Every major city has its own tiny little nubbins of local flavor, the kind of things the locals love and the non-locals have very possibly, even probably, never heard of. Madison has things like Owen Conservation Park or Lake Wingra, Milwaukee has the Milwaukee Public Market or the Gertie the Duck statue. In Atlanta, one of those things is the Krog Street Tunnel, linking the neighborhoods of Cabbagetown and Inman Park on Atlanta's east side. The tunnel is completely, continually, constantly painted and repainted with the work of local graffiti artists. There's a tumblr based on this, The Daily Krog. Because that's how often the painting is happening.
But as I type this, there isn't much art there at all. Not because the city cracked down or anything. The artists did it themselves. You see, there's a masquerade ball, the Krog Masquerade. It was scheduled for Saturday, in the tunnel. They had to get a permit first, though, and the artists- and locals aligned with them- argued that the art they put up is supposed to be publicly enjoyed, as opposed to being a backdrop for a private event that makes money for someone else and doesn't give them a cut for their work. (And closes off the bike routes allowing access to the tunnel in the meantime.)
So on Wednesday, after it became clear the masquerade ball would get its permit anyway despite all the complaints, dozens of artists and activists showed up at the tunnel and painted the entire thing grey. The organizers seem unconcerned- they argue that as a portion of the proceeds are going to the Georgia Lawyers for the Arts, their conscience is clear (never mind that the Georgia Lawyers for the Arts are not the actual artists, which is kind of the point of the protest), and that they can just pay some other artists to repaint the tunnel by Saturday night. And indeed, some people are already repainting, though right now it doesn't look much different from any other graffiti-laden surface because there's so much surface to cover.
In the case of art, ultimately, the artist is king. Unless they have been paid for the work and relinquish their rights to that work in the process, it is, at the end of the day, their work, to release into the world- and yes, take out of the world as well- as they see fit. Whatever ground rules the artists set for themselves, so long as they're legal, are the ones that ought to be respected. The understood agreement among Krog Street Tunnel artists is that you can come and paint whatever you want, it is intended to be publicly and freely available at all times, and that at any time someone else can and will come and paint over what you did with art of their own.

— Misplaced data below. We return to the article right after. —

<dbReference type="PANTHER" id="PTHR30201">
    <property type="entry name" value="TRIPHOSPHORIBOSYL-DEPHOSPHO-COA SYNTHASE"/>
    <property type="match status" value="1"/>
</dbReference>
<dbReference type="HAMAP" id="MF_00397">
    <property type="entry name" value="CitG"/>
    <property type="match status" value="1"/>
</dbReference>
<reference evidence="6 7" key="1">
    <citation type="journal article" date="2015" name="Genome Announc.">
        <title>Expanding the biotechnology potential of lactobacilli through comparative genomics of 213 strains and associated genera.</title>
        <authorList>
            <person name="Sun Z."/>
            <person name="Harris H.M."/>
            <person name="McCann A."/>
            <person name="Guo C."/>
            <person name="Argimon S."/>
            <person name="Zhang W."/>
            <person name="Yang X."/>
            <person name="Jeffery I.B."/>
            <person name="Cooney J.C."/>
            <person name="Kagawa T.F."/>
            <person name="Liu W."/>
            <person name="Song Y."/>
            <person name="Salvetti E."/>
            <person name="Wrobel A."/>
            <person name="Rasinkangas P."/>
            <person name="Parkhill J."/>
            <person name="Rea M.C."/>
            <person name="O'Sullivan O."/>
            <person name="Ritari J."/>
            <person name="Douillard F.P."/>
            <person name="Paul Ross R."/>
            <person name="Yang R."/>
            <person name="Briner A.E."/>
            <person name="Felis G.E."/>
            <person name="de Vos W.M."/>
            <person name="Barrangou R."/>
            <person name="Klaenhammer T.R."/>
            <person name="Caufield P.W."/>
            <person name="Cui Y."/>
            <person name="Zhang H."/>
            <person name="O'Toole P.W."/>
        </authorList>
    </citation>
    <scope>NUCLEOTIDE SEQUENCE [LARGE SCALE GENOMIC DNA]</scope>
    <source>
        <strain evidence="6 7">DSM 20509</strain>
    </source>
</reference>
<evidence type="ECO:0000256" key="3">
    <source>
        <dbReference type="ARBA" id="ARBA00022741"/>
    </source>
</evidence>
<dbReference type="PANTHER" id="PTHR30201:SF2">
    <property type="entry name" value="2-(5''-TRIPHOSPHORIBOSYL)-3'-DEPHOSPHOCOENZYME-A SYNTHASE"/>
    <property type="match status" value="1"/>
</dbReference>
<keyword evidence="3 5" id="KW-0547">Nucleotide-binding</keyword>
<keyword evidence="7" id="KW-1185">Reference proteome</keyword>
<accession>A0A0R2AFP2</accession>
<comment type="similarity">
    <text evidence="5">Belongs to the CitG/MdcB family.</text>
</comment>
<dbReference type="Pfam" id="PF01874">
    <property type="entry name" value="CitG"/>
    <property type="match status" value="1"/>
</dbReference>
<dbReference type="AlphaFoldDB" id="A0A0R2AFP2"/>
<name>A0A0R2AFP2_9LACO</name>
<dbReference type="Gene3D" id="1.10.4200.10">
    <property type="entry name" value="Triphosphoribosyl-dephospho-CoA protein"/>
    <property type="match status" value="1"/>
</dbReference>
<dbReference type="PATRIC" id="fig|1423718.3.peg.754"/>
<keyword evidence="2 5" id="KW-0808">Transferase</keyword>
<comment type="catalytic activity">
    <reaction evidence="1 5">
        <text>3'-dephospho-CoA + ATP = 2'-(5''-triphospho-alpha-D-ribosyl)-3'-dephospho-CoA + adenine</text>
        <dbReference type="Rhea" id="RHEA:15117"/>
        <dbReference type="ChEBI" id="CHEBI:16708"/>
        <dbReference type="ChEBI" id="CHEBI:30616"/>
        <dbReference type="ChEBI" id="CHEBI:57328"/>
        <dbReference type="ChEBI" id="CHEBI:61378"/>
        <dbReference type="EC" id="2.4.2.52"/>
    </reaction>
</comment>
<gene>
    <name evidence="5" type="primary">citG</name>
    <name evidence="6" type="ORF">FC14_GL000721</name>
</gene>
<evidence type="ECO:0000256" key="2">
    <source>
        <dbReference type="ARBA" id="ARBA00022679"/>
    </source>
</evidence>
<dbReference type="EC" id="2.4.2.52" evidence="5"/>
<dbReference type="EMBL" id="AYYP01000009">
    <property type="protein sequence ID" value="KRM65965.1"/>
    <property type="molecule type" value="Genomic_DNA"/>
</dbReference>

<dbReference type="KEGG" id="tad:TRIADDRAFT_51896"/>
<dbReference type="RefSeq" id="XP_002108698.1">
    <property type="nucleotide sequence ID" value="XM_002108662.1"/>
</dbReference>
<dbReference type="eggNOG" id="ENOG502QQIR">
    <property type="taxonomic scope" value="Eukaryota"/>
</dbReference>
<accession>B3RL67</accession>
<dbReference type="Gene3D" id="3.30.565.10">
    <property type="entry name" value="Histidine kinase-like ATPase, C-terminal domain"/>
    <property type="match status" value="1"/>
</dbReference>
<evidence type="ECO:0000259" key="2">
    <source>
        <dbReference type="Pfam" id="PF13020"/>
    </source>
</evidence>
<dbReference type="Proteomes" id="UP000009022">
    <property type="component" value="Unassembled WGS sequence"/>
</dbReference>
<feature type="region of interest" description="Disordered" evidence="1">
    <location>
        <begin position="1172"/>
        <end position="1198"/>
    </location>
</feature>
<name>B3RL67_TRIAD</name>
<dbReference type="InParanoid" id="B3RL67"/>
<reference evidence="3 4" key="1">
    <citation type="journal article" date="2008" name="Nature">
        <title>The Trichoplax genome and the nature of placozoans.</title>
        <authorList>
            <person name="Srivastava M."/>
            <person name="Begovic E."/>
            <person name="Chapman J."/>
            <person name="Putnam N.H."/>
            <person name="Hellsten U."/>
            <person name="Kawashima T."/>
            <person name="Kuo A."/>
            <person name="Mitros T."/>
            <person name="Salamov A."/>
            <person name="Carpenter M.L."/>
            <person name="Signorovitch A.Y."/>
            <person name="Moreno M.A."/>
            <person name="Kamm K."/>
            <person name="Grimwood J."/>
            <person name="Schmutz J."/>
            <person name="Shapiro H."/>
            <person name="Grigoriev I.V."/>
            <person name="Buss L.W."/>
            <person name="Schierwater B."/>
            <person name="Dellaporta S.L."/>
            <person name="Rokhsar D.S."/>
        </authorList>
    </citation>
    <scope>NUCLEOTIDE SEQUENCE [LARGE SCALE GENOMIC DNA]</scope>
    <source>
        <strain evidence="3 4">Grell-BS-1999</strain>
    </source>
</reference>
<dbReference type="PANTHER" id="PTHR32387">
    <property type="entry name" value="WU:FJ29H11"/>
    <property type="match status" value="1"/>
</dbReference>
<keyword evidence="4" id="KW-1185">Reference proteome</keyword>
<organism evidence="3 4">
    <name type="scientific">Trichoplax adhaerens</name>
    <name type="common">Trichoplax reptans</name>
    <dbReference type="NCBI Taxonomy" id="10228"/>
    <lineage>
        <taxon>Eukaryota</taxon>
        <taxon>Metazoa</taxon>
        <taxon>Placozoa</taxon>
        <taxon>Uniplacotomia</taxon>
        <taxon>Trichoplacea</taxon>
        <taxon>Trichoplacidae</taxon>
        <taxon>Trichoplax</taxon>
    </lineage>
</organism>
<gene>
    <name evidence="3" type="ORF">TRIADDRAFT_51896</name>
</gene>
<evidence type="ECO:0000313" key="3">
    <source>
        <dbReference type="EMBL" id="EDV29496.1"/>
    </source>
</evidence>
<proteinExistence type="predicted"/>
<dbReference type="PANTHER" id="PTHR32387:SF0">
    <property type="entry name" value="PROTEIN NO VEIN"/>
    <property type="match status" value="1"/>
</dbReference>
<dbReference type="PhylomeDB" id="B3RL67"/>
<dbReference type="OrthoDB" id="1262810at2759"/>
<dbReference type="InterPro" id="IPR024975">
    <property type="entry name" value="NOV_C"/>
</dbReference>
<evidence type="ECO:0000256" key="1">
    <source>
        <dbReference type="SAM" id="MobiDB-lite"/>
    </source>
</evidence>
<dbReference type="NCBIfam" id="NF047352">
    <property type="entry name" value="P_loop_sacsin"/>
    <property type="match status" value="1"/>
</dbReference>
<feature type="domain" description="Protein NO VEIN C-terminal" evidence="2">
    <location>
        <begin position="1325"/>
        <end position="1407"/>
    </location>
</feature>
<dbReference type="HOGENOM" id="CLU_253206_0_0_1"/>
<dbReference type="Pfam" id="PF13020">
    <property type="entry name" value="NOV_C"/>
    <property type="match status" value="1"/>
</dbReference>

Sure. It is technically city property, and the city can do with it what they will. But if the organizers had really understood what the point was behind their intended backdrop, they'd maybe have picked a different backdrop, maybe near the tunnel but not actually in it. But this is what they did, and what is likely to be a shadow of the tunnel's true nature is what they get.
Or maybe they do get the true nature of the tunnel. People have seen canvases that are only one solid color and wondered if it's art. But if that one solid color is meant as a statement of protest, as this grey is, if that color has emotion and purpose behind it, of course it's art. And if the masquerade ball can't see that, even as it's being explained to them... they're not very good patrons of the arts, are they?